by Michael Riddick
An anonymous 16th century Florentine bronze bust (Fig. 01, right), tentatively considered an all’antica representation of a Roman emperor, at the Walters Art Museum (Baltimore, MD), might instead represent the portrait of a Medici family member.
The bust is presently cataloged as an imitation of the antique and thought to possibly represent a youthful portrait of Marcus Aurelius.1 However, the bust superficially shares a visual consonance with the youthful and young adult portraits of the Florentine Duke Cosimo I de’ Medici (Fig. 01, left) or a kinship with a portrait of an anonymous sitter, sometimes thought to be one of the elder sons of Cosimo.2 3
Following the unexpected assassination of Duke Alessandro de’ Medici on 6 January 1537, Cosimo was called upon to fill the power vacuum, officiated as the second Duke of Florence only two days later. To the chagrin of those who had placed Cosimo in power, presuming to manipulate him, Cosimo proved himself an independent, capable ruler with superb acumen.4
Cosimo’s appreciation for the arts, desire to edify his new station and an interest in signaling a new era of prosperity for Florence, resulted in the immediate sponsorship of commissions, notably those depicting his likeness.5
While an art historical awareness surrounds the various sculpted portrait busts of Cosimo in marble and bronze by Baccio Bandinelli, Benvenuto Cellini, Giovanni Bandini and Vincenzo Danti, the present bust appears to have been overlooked on account of its possible misidentification. The busts of Cosimo by the aforenoted artists portray him at later stages of his life whereas the Walters bust could be early, showing a youthful countenance and lacking Cosimo’s receding hairline and other features characteristic of his later age.
The Walters bust compares most favorably with Agnolo Bronzino’s painted portrait of Cosimo I de’ Medici as Orpheus, ca. 1537-39, realized just after his elevation to power and likely commissioned as a private gift for his future spouse, Eleanor of Toledo (Fig. 02, left).6 His robust head-of-hair and the onset of the facial hair he began-to-grow after his election is alike.7 A similar countenance is preserved in a marble relief portrait of Cosimo attributed to Baccio Bandinelli, ca. 1540, at the Museo Nazionale del Bargello (Fig. 02, right), which faithfully follows the disegno of a sketch model taken by Jacopo Pontormo only months after his election.8
Cosimo’s early portraiture was commissioned with the idea in-mind to edify his leadership to the citizens of Florence, seeking to gain their trust and confidence as a capable ruler. Particularly, Cosimo desired to be perceived as a new Augustus, ushering in a Golden Age of prosperity and peace in Florence. This theme was especially emphasized in the sculptural program of Cosimo as Duke of Florence.9
The all’antica style of the Walter’s bust relates to Cosimo’s aforenoted visual theme. Sculptors given access to the Medici collection of antiquities provided ample ground to extract the motifs and ideas necessary to portray the Duke in light of Italy’s ancient past.10 Particularly, the Walter’s bust may have borrowed from a favorite youthful effigy of Augustus Caesar once owned by Cosimo, now untraced.11 However, an idea of this bust’s likeness might relate to an antique bust of Augustus, known in the Bevilacqua Palace in Verona since 1589, which displays a similar temperament and gesture (Fig. 03). It is to be wondered if the Walter’s bust may have once been mounted to a classicized torso, carved in marble, and providing a complete effigy of the ruler in the Classical mediums of both marble and bronze.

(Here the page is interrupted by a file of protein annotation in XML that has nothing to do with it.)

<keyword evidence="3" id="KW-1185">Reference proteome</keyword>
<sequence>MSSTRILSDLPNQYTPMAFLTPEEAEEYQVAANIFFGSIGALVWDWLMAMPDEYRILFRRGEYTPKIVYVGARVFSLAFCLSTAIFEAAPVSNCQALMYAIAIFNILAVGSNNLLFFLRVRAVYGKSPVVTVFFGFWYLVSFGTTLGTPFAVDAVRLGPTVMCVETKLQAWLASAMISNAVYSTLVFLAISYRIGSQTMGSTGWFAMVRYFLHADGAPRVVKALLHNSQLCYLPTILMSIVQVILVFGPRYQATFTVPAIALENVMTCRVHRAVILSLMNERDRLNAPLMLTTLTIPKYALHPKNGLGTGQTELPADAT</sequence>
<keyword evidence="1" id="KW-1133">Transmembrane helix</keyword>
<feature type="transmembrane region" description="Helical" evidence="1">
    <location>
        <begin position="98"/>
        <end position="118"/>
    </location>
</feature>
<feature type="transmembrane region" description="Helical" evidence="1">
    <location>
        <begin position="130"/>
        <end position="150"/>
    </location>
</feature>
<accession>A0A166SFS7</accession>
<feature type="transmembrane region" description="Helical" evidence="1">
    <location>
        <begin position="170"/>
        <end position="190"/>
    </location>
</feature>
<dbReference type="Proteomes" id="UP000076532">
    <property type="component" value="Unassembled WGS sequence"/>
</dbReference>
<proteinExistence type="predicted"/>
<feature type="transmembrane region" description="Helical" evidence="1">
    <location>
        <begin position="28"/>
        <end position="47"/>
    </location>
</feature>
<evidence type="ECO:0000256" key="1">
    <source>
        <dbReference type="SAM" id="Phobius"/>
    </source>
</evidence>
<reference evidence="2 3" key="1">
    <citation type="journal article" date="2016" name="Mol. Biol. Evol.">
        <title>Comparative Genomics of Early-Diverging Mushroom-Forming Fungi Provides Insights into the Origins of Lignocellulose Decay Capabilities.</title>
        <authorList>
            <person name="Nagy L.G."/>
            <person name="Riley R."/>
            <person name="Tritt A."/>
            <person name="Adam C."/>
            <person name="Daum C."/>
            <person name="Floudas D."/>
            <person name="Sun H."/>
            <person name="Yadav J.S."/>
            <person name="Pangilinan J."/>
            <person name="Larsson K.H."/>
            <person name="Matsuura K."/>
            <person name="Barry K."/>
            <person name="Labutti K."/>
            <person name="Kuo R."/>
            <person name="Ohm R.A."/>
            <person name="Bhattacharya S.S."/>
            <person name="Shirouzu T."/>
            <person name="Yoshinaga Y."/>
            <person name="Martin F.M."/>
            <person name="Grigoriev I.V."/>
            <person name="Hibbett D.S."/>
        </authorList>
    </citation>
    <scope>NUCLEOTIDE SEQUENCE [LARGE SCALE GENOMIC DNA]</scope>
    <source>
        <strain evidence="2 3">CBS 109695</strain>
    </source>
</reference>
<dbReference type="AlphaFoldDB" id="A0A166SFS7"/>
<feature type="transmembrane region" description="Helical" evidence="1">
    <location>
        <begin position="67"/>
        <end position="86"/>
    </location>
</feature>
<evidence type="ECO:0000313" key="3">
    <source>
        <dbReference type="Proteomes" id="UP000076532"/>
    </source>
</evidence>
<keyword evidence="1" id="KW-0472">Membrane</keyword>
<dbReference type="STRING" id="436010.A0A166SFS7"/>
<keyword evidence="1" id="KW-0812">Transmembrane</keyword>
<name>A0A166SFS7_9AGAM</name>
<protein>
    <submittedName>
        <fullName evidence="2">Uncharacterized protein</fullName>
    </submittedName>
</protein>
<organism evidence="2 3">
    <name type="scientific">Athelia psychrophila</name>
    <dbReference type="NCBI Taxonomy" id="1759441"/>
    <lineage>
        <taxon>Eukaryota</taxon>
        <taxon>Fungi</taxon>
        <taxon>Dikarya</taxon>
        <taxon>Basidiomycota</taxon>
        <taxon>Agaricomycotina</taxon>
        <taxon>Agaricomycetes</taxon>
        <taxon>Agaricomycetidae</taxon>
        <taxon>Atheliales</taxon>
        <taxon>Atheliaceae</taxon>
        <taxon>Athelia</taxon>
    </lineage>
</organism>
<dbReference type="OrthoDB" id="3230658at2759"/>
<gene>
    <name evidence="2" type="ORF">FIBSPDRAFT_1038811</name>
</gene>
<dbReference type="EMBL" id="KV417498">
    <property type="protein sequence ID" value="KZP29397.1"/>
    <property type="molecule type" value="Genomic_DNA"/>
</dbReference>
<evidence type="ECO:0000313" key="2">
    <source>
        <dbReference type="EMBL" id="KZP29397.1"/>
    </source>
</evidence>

Presently, the earliest known portrait bust of Cosimo is a marble example attributed to Bandenelli at the Metropolitan Museum of Art (Fig. 04).12 The bust is classicized and exaggerated in an unconventional manner that distinctly anticipates Bandinelli’s marble Adam. The sharply turned head and overstated features distinguish it stylistically from the Walter’s bust although its kinship with Cosimo’s program to portray himself all’antica is commensurate.
Cosimo’s employ of sculptors was less decisive than that of the painters he commissioned for his private and public portraits. However, his early preference for Agnolo Bronzino, above Pontormo, demonstrates his willingness to adopt pupils, over-their-masters, dependent upon circumstance and taste.
As such, a potential candidate for the Walter’s bust might be one of Bandinelli’s former pupils like Bartolomeo Ammannati. Ammannati is thought to have trained in Bandinelli’s ‘academy’ between 1523/25-27.13 Following a period of activity in Venice, in which Ammannati trained under Andrea Sansovino, and after a brief period in Urbino, Ammannati returned to Florence just prior to Duke Alessandro’s death,14 documented there in the summer of 1536 where he shared a household with fellow artists Battista Franco and Girolamo Genga.15 By October 1538, Ammannati briefly left Florence for the Marches where he assisted Genga on several projects for the della Rovere court, returning again to Florence to begin work on his first monumental commission for the tomb of Mario Nari at the Church of the Santissima Annunziata, a project he accomplished between 1540-42, and ill-fated to be disassembled and dispersed by 1565 on account of the moral limitations tested in interring a man in the church who had been slain in a duel.16
The Nari tomb was Ammannati’s first major independent project, presumed commissioned by Nari’s Roman family who had ties to Florence. Cosimo’s role in the commission remains indistinct although the tomb’s presence along the south wall of the S. Niccoló Chapel near the Annunciation altar suggests his involvement given the control he exercised over the church and its activities.17
In consideration of Cosimo’s ambiguous role in the tomb’s commission, there should be impetus for such a large program to be given to a sculptor yet-to-establish himself, particularly considering tombs of such scale were still a novelty in Florence at-that-time and would have been a significant contract. It is perhaps in the small hypothetical bronze bust of Cosimo that we have evidence of a growing repertoire between Ammannati and the Duke which precludes or coincides with the commission of Nari’s tomb. Such a project could have been realized in the period of Ammannati’s Florentine presence following Duke Alessandro’s assassination up until his brief departure for the Marches, between January 1537 and October 1538; or alternatively upon his return from the Marches to begin work on the Nari tomb sometime after Nari’s death in October 1539 until January 1543 where he departs again for Venice.